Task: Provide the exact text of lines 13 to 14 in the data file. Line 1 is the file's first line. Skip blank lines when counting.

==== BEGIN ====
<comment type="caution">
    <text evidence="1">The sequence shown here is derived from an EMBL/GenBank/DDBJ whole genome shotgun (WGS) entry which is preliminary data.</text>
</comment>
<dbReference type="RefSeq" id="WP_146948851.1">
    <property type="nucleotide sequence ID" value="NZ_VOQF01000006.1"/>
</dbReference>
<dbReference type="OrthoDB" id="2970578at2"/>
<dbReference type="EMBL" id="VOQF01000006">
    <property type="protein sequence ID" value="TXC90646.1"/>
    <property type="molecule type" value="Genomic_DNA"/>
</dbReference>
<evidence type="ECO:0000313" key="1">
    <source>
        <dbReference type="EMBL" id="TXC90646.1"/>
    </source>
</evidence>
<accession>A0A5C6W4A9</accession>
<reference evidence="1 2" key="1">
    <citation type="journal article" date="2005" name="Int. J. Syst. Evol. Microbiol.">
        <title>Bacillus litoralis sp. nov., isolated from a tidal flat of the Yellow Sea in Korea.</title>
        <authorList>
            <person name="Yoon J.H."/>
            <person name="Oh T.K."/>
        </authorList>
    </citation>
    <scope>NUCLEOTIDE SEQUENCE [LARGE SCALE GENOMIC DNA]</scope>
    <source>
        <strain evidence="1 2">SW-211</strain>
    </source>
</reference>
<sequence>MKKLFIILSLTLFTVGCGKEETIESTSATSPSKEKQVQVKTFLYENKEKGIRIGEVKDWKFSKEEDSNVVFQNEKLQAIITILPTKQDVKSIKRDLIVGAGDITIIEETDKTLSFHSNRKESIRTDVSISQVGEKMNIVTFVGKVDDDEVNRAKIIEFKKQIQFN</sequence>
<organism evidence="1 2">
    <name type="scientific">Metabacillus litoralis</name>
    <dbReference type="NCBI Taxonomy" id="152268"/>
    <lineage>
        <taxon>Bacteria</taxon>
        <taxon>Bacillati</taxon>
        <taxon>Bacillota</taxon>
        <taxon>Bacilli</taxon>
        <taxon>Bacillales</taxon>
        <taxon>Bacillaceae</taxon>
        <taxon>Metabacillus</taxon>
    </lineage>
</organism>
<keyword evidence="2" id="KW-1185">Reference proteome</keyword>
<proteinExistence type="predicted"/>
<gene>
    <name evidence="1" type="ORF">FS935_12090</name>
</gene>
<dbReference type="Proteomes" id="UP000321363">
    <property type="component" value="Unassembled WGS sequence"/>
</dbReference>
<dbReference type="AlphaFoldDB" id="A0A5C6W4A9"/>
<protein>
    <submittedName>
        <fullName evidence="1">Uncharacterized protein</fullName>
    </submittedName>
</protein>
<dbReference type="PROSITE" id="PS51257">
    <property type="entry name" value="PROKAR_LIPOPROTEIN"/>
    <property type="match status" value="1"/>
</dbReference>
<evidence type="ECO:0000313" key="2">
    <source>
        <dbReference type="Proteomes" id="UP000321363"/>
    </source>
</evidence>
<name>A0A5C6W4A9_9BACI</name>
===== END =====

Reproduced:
    <source>
        <dbReference type="EMBL" id="TXC90646.1"/>